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Crude Oil price forecasts always seem to garner a great level of interest – probably because Crude oil is such a critically important commodity. Whether it is for generating power, transporting our goods or as an input in manufacturing, there is no getting away from it.
Energy and especially Oil, is deemed as having a relatively inelastic demand – there generally aren’t big swings and sudden changes in demand, especially where price is concerned. Think about this from your own personal consumption – do you drive less, when petrol prices are higher? Probably not!
Equally, global demand is relatively steady – albeit increasing, as we see continued global growth and the emergence of newly industrialised economies on the global stage. China’s insatiable appetite for raw materials and commodities is certainly set to continue and Oil is another stat to be gobbled up! China’s energy use has doubled over the past decade, now overtaking the US (which has remained relatively flat, from a energy usage perspective) as the World’s largest energy consumer. A staggering shift on an unprecedented scale. Let’s have a look at our Outrageous Oil Price Forecast 2014.
Global growth is also likely to push higher, in the next 18 months, arguably led by a European and US economic recovery – and as such, demand for energy will also pick up, as the two go hand in glove. This will provide support for energy prices and of course, crude oil. So if demand doesn’t contain too many surprises, supply must be a bigger issue when it comes to establishing a view on oil prices.
One of the new variables to consider is the “fracking” phenomena that is underway, particularly in the US. This is where previously non-commercial fields are continuing to produce hydrocarbon, through new technology. Horizontal drilling has opened up the ability to extract gas from shale previously inaccessible and is resulting in cheaper energy and, plenty of it.
As a consequence of this trend, the US is now at a point where it is more than self sufficient for Oil again, as well as effectively being an exporter of petroleum products. This is a massive game changer. For the first time in decades, OPEC’s grip on oil prices may be slipping, as fracking sourced energy hits the market.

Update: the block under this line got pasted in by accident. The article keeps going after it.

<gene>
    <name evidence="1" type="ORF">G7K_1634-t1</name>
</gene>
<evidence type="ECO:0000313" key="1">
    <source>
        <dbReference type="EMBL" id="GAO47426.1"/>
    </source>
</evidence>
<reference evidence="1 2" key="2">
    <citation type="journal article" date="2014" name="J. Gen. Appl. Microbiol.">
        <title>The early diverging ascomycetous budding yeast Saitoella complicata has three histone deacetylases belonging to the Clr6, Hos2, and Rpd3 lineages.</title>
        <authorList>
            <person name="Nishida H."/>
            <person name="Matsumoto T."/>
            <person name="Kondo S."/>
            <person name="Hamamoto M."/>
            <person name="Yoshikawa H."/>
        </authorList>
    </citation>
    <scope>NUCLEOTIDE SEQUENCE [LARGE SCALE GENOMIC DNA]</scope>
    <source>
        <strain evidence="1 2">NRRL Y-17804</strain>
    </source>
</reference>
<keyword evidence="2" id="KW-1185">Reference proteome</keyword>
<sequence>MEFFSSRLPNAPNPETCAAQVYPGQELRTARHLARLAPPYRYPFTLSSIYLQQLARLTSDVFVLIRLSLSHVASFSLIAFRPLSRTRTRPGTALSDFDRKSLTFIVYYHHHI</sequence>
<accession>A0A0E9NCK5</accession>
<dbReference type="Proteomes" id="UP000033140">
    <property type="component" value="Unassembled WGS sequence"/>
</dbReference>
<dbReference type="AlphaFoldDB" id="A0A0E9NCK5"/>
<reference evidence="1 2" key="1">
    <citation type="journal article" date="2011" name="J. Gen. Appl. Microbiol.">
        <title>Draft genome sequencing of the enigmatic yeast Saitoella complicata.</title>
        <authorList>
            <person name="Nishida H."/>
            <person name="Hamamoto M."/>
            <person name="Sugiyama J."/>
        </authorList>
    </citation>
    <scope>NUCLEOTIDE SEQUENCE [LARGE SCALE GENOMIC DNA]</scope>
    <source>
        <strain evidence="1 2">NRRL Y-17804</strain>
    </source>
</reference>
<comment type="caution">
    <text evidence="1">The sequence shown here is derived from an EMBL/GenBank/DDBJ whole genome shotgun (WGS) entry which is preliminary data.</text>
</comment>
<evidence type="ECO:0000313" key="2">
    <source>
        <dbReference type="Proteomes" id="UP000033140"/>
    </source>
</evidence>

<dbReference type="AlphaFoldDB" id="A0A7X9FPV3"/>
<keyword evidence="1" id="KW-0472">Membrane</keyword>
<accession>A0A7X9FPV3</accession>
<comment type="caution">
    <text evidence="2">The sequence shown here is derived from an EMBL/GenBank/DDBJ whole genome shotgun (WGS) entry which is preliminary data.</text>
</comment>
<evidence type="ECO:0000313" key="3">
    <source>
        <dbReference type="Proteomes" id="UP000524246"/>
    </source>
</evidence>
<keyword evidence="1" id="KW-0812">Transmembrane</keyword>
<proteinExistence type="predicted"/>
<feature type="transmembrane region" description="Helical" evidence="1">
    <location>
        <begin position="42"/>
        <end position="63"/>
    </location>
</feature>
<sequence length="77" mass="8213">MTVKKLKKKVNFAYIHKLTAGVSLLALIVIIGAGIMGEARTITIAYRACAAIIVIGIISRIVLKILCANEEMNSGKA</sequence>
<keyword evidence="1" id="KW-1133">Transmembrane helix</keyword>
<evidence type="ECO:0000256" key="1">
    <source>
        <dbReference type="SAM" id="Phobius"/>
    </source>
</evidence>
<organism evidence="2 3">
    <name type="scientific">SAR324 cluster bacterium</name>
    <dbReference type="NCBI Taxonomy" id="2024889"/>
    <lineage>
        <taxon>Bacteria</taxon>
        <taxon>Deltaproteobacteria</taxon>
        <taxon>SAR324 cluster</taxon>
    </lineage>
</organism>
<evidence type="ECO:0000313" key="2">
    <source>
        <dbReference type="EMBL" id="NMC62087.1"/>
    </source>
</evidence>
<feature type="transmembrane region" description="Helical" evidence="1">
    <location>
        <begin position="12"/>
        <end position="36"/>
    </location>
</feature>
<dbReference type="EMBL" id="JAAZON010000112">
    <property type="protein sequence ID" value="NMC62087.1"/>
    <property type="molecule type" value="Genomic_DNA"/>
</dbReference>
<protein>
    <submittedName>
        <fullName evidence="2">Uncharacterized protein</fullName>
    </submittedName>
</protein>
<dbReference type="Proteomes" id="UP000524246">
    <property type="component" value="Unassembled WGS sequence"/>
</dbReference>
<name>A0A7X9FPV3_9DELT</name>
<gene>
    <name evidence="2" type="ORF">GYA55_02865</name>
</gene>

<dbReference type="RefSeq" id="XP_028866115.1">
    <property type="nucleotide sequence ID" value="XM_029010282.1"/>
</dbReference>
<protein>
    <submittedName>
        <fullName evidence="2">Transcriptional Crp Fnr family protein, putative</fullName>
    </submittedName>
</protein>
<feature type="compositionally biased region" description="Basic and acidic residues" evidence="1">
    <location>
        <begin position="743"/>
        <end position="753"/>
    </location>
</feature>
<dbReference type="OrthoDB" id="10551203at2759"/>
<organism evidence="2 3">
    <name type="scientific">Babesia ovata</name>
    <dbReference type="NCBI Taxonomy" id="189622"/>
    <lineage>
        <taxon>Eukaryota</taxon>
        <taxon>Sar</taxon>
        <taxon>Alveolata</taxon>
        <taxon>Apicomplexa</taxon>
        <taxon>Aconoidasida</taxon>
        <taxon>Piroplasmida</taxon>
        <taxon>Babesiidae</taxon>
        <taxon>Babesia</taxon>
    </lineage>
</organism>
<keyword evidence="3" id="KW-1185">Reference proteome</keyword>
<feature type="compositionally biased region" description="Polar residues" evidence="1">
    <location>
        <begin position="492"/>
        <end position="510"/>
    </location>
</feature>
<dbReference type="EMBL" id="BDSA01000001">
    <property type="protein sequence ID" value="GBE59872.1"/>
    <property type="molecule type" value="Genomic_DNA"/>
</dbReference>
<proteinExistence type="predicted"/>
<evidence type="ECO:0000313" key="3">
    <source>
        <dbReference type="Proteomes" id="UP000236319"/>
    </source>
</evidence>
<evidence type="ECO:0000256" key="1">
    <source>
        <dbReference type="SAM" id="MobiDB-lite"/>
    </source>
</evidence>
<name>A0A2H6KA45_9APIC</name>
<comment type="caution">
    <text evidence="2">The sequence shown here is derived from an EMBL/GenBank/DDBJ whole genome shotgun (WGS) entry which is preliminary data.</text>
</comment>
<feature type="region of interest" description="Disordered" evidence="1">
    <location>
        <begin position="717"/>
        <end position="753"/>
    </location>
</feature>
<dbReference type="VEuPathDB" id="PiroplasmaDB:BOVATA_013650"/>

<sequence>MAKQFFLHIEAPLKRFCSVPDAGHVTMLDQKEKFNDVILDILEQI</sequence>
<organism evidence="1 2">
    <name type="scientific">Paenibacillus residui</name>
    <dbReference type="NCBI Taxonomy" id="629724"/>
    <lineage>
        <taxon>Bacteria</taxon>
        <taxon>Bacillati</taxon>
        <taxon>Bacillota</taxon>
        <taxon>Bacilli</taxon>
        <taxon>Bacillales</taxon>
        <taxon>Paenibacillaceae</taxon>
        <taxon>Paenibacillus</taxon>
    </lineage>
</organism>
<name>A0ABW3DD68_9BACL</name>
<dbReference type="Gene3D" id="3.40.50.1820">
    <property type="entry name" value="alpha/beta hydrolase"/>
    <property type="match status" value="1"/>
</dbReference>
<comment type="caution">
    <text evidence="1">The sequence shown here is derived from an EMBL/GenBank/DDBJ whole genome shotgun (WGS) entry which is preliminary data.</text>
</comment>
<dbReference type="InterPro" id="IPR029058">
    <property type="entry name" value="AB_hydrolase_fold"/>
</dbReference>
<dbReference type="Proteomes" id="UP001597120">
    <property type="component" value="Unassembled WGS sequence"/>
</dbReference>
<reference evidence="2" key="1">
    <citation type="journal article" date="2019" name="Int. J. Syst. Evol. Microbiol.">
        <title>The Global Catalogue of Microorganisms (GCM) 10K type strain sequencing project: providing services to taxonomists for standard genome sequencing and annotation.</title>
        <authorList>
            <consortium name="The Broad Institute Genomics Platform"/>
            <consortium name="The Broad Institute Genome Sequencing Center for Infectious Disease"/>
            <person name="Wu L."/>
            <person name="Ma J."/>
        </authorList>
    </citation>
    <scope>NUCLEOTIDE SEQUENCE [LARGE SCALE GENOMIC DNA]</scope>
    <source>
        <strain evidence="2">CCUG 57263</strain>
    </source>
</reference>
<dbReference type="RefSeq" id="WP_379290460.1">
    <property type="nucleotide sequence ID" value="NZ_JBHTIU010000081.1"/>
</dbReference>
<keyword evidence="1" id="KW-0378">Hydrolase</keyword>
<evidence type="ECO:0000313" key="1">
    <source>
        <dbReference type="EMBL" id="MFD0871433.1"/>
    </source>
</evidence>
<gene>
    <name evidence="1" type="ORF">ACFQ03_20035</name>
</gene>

Traditionally, Middle Eastern tensions, conflicts and unrest have also formed a major part of the view, when it comes to energy forecasting. This remains the case – a major flare up in this part of the World, or even the prospects of a flare up and prices can jump dramatically. This is a story which has been played out many times in history, with Syria, Libya and Egypt being more recent examples.
Other geopolitical developments in the region look more positive. Iran, for example is seeking to mend relations with the rest of the World, and in particular, the US, following a breakthrough in relation to its alleged nuclear program. This may pave the way for increased oil supply from this source.
Ultimately though, the US’ new position with its self sourced hydrocarbon is an as yet untested game changer, when it comes to smoother oil prices, particularly when looking at the supply side.
Our expectation for 2014 is to see a stabilisation of pricing in the Crude oil space, as supply side changes are digested by the markets (Iranian and US sourced). Equally, with US self-sufficiency on the demand side, stronger global growth and of course Chinese demand, there will always be strong support.
As such, energy prices, from our perspective, are likely to remain in a reasonably stable range of $92 to $102/barrel for WTI – proportionally more for Brent – somewhere in the $8-$12 range higher.
Now, that all said, when we look at oil prices, what are we looking at ie which one? The major two are WTI (West Texas Intermediate) and Brent Crude. WTI is the benchmark on the NYMEX exchange, and is a lighter, sweeter (less sulphur) oil, while Brent is traditionally derived from North Sea production, and traded on the Intercontinental Exchange (ICE).
The price or spread between the two primary crudes has been an interesting trading area in itself, and arguably forms a less speculative trading opportunity than that of simple direction trading. Typically, Brent trades at a slightly higher price than WTI and as a trader, trading this pair has a number of merits.
Let’s say you expect this spread to come in – you short Brent and go long WTI. Effectively you are market neutral, when it comes to the overall direction of crude oil, but instead are looking to profit from a narrowing in of the spread between the two benchmarks. Alternatively, if your view is the opposite – you go long Brent and short WTI, profiting from the expansion of the spread.
Food for thought, I am sure and represents a potentially lower risk way of trading the energy space and one that provides the opportunity for a better trading outcome. Try this as a way of analysing and trading this – put your Bollinger bands on the spread itself and trade it back in on break out. Good luck and enjoy a new strategy!
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